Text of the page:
The more complex answer is that it depends on your exact type of sleeping difficulty.
It doesn’t simply depend on your desire to fall asleep quicker, nor on your desire to only take a ‘natural’ sleeping pill.
Melatonin will only work for some people who have certain sleep disorders or lifestyles. Here are some examples:
- It can sometimes help to overcome Jet Lag faster.
- It may help people who have changing shift patterns at work.
- If you have delayed sleep phase syndrome.
- If you suffer from seasonal affective disorder.
- If you are an elderly person struggling to fall asleep at the time you want to.
Unfortunately if you have a ‘normal’ case of insomnia you may find that Melatonin doesn’t work at all.
Why does it only work for some people?
It’s important to understand that Melatonin isn’t a generic sleeping pill that will knock anyone and everyone out. To understand why, we need to take a closer look at what Melatonin is and the way it works.
Then you’ll have a better idea of whether it’s the right kind of sleep aid for you or not.
So what is Melatonin exactly?
Melatonin is a hormone which the body naturally produces in the Pineal Gland in the brain.
It’s main job is to send signals to the brain telling it when it’s time to go to sleep and when it’s time to wake up. In this way it helps control the human Circadian Rhythm (sometimes known as the internal body clock).
This is the daily biological pattern that repeats every 24 hours, and involves set times of the day when we feel more or less sleepy. So you could see Melatonin as an alarm clock which tells your brain twice a day important information about being awake or asleep.
How does Melatonin work?
The way Melatonin works is based on the quantity the body produces at certain time of the day.
In the morning (typically around 7:30am) your body produces less Melatonin, and at the other end of the day (around 9:00pm) it produces more Melatonin.
When you have more Melatonin in the body, your body temperature lowers and you’ll start to feel sleepy. In the morning, the reduction of Melatonin means you’ll start to warm up and feel less sleepy.
Melatonin production in the body is also affected by light. That’s why it’s a good idea to expose your body to daylight every day. This makes sure your Circadian rhythm is working properly, and you’re able to sleep and wake up according to the natural cycle of night and day.
The important thing to note then is that Melatonin helps tell the body about the timings for going to sleep and waking up. It doesn’t make you fall asleep.
This is the main reason why it’s not thought to be much help for most kinds of insomnia. But if you’ve had your sleep pattern disrupted, it can help to reset your confused body and brain.
Do Melatonin sleep aids work?
This is a difficult question to answer, because there’ no standard answer that fits all situations. The research done so far on Melatonin is inconclusive and contradictory from one study to the next.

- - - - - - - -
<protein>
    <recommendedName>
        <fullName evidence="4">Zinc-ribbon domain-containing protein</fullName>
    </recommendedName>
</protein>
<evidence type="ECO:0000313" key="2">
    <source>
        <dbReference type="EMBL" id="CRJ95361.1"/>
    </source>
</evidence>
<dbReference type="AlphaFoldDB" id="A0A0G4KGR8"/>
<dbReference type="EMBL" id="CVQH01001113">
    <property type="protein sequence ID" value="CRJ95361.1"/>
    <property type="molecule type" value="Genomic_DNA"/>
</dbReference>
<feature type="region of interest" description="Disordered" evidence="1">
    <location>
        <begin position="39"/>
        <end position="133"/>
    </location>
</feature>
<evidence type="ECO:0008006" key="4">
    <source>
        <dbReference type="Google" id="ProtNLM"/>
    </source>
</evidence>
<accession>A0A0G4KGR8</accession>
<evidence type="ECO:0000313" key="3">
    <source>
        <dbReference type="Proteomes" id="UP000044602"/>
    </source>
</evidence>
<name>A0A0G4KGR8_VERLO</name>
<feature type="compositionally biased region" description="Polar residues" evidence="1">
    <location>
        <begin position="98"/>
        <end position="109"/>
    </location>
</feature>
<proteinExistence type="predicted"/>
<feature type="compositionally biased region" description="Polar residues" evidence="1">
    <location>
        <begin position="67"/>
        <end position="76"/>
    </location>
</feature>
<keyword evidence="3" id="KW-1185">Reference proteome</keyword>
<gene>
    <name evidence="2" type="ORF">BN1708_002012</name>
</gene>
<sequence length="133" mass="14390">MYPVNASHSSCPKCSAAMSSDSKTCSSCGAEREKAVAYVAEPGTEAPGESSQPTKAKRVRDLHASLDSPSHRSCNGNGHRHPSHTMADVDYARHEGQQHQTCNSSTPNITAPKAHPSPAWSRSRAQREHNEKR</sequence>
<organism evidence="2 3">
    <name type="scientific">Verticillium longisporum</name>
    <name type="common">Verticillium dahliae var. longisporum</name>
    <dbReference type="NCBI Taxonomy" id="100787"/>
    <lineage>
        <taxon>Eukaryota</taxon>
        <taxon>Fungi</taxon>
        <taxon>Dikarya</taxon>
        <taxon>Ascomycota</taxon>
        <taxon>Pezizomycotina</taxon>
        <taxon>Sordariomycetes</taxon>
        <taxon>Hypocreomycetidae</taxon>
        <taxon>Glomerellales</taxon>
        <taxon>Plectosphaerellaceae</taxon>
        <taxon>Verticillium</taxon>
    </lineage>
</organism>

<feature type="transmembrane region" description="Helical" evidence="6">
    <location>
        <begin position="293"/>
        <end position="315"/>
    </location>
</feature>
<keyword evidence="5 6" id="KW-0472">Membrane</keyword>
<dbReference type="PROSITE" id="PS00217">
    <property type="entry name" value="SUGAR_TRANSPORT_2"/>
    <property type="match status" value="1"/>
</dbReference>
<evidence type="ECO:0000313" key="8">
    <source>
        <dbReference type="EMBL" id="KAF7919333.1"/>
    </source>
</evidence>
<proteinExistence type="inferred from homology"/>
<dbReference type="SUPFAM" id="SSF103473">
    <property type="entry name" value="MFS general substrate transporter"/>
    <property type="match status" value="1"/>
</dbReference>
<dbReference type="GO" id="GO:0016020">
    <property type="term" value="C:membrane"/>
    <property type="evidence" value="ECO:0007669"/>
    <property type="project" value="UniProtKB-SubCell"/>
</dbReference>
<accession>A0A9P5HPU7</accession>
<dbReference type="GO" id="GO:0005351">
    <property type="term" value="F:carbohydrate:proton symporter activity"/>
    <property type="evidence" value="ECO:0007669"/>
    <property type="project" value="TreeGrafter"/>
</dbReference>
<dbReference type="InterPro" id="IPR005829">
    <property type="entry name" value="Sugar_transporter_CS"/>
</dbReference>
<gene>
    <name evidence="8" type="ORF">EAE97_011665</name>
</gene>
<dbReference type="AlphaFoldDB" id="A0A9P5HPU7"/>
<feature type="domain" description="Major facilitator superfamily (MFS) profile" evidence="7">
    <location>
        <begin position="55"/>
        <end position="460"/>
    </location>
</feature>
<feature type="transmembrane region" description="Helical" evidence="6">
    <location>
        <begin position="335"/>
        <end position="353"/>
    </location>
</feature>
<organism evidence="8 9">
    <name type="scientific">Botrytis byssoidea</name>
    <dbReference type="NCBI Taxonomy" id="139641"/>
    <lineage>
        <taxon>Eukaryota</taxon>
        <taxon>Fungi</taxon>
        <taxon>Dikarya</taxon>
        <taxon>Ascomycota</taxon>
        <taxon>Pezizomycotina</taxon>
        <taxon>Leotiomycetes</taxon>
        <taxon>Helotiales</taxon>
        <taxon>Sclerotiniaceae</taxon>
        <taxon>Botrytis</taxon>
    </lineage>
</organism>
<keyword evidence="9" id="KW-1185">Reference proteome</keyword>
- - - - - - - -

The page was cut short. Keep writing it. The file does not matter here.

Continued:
It’s been shown in some studies to work effectively for some sleep problems, but not at all for others.
That’s why it’s important to discuss taking Melatonin pills with a doctor before buying them. You may be wasting your money and risking your health.
I know that’s not a very clear answer, so let’s take a look at exactly which sleep problems it might help with.
Does Melatonin work for insomnia?
The general line from the majority of researchers and medical experts is that Melatonin doesn’t work effectively as a general insomnia treatment. A large study in 2004 reviewed many pieces of research and concluded that there’s no evidence that it helps insomnia.
It may help you fall asleep quicker by a few minutes, but not enough to make it a worthwhile sleep aid. They also found no evidence that it helps most other primary sleep disorders.
This may be disappointing news for insomniacs looking for the latest and greatest natural sleep aid. Even though forums, blogs and articles have stories of people saying it helped, there may be a bit of a placebo effect at work in many cases.
Or it could be that many people don’t actually have insomnia, but it’s simply their sleep timings that needed correcting.
When does Melatonin work?
As I’ve already mentioned, there’s no unanimous conclusion about when Melatonin works. However, some researchers have found the following results:
1. The most successful result seems to be with Delayed Sleep Phase Syndrome. This is where you can’t fall asleep until late in the night, or early in the morning. But when you do, you tend to sleep for a relatively normal amount of time. So Melatonin works by helping reset your body clock to fall asleep earlier.
2. Melatonin can sometimes help with restoring a disrupted Circadian rhythm such as occurs with Jet Lag. This can be particularly effective when traveling across many time zones, and more so when traveling east.
3. Melatonin has also been found to be sometimes useful for the disruption to the Circadian rhythm experienced by shift workers. If, for example, you work 3 night shifts, then 2 day shifts, you may find it helps you to fall asleep when you need to if you time the dosage correctly.
4. It’s been found to help with Seasonal Affective Disorder in some studies.
5. Melatonin has been found to help older people (over 50) to fall asleep quicker. However, it may not help them to stay asleep for longer.
Despite being considered a natural sleep aid, there are many potential side effects of Melatonin. Most people take it with no problems at all, but if you are thinking of trying it, it’s a good idea to be aware of the possible problems that can arise.
Have you tried melatonin?
Have you tried Melatonin before? Did it help you sleep, and if so, what kind of sleep problems were you having? Feel free to leave a comment below with your thoughts.